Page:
On Monday our Link Learning ICTPD cluster had the privilege of having Ewan McIntosh spend the day with us. Ewan came to us directly from Scotland at the start of a whirlwind New Zealand tour. We had a great turnout with people coming from over the hill to Salisbury School in Richmond.
This was the first time I had organised such an event and it went fairly smoothly although we were unable to get internet access for Ewan for the first half of the day. We could either have a beautiful but small room with one ethernet cable or a larger spacious room with no access. For Ewan to be internet-less made it hard for him and hard for us.
The local newspaper turned up at lunchtime and interviewed Ewan. We set up a fake photo and I got my picture in the paper! They cropped me from the digital version of the interview- life’s like that!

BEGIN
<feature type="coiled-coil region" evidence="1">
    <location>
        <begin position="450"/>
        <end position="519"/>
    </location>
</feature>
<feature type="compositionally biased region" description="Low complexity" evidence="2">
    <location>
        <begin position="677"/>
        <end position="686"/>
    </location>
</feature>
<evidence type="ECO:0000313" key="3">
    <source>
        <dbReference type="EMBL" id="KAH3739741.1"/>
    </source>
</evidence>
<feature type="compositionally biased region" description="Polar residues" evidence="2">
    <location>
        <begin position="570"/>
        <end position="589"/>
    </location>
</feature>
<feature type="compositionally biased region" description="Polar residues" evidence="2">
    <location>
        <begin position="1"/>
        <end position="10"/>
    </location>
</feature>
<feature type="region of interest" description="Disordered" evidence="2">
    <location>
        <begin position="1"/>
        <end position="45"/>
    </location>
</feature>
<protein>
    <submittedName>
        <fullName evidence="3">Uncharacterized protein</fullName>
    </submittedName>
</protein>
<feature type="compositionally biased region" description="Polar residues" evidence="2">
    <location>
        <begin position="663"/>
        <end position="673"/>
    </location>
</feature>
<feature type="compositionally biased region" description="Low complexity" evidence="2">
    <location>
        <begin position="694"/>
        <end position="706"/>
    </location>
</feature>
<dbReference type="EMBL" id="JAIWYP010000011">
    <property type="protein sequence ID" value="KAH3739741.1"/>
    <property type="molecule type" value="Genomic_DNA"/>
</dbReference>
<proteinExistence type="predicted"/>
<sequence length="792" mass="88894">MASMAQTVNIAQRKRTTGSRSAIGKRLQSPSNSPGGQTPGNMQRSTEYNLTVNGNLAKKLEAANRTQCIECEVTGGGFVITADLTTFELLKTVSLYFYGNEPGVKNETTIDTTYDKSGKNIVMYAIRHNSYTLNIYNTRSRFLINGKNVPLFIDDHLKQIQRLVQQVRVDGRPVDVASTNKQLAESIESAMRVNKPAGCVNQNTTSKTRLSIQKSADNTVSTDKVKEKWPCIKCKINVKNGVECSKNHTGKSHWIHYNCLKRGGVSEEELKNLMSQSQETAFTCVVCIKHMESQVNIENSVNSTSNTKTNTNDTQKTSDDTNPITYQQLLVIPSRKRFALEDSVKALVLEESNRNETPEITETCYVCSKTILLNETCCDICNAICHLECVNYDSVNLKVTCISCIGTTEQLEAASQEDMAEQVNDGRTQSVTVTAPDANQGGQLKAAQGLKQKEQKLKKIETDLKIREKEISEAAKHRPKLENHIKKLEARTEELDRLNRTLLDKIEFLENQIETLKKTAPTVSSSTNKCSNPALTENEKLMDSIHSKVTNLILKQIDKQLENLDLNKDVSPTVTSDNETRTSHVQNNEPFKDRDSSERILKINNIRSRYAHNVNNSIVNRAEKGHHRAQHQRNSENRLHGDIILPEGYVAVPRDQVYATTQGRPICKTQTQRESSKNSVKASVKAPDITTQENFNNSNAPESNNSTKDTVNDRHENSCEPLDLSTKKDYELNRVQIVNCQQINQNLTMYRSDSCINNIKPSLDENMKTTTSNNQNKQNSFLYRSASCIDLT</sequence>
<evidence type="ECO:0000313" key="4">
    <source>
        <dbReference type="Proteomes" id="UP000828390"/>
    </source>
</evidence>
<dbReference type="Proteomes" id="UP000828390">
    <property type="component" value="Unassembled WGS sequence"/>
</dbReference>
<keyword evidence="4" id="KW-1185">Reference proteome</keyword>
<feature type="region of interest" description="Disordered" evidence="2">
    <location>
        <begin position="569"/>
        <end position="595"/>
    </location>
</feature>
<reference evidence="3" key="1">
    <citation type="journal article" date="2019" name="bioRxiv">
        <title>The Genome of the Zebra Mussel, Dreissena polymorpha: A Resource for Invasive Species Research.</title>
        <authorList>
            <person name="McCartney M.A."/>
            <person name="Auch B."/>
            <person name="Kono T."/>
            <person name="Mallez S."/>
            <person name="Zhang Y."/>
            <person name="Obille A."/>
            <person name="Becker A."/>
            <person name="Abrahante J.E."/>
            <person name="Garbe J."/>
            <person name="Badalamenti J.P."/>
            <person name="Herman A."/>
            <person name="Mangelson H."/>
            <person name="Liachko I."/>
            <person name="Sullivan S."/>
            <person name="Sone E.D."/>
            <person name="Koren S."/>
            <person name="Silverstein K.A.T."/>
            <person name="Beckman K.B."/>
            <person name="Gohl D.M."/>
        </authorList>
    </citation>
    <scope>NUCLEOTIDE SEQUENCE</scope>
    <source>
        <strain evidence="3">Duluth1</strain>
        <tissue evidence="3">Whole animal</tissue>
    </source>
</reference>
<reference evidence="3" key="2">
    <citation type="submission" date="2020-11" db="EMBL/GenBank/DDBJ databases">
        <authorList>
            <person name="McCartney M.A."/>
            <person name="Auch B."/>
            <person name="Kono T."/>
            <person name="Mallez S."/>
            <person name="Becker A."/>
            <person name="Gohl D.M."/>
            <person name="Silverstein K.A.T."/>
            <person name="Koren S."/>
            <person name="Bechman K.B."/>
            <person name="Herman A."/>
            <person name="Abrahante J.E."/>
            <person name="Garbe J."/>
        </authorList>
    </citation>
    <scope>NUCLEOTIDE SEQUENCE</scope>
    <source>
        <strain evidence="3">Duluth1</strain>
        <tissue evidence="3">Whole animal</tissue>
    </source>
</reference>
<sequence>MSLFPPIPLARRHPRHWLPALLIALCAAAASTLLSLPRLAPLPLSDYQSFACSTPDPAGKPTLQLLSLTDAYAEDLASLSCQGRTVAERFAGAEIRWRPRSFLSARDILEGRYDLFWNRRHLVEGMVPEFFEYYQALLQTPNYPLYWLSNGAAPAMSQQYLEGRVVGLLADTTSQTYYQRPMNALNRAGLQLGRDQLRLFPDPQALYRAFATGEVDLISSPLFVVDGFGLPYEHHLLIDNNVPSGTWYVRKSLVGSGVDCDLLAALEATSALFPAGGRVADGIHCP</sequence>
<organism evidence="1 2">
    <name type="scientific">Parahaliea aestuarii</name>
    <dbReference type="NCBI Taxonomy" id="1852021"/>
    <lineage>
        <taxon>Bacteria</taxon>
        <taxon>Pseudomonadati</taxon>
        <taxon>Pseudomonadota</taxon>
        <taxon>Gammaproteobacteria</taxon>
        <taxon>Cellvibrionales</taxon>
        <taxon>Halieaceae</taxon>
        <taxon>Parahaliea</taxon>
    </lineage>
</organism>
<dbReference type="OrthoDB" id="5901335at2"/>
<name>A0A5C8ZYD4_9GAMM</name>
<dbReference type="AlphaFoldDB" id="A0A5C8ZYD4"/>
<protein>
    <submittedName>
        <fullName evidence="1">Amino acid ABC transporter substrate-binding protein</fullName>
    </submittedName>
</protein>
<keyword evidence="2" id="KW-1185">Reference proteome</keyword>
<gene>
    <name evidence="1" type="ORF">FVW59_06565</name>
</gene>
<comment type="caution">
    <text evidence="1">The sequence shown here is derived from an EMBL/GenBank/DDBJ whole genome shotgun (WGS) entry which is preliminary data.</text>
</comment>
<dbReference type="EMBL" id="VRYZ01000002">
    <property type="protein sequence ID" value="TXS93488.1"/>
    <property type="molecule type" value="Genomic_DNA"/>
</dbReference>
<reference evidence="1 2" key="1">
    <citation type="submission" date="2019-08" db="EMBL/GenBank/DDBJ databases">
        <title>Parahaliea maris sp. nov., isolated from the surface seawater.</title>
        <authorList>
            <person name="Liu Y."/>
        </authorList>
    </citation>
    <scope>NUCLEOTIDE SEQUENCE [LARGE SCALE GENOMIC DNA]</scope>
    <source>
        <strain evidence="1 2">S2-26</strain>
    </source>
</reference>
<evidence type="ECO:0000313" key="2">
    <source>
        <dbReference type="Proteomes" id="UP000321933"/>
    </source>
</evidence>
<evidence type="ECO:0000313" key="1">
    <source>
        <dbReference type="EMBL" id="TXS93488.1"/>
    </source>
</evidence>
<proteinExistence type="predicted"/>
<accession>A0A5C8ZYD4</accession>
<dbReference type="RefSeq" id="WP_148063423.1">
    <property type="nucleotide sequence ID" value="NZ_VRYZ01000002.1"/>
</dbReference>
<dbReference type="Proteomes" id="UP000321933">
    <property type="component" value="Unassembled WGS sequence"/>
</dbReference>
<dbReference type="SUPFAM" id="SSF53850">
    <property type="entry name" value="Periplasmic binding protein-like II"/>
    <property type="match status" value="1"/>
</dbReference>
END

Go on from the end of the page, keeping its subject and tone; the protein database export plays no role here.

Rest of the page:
I took copious notes from Ewan’s presentation but I thought I would compress them down a few critical points as take aways.
For me it came down to one word-
Ewan encouraged us to share our practice. We have an obligation to those not able to attend a day like this to share our practice- the good and the things that didn’t go so well.
I found that I related a lot to this part of Ewan’s talk. Having just landed this fabulous job as Link Learning ICT Facilitator I would never have been able to do this job effectively if I had not begun sharing my practice only five short years ago. There are lots of incredibly awesome teachers out there that only small groups of children and their parents know about.
If you share your teaching, your classroom, you do open yourself up for a whole new world of collaboration and learning. I have been asked to keynote a strand of the K12 On Line Conference later this year by making a video ‘A Week in My Classroom’. My first impulse was to compress a month’s worth of ICT into a ‘pretend’ week but on reflection I think I will make a more honest video- the trials, the successes, the challenges. We’ll see how it goes as I share it!
What are some of the things that are barriers to our sharing?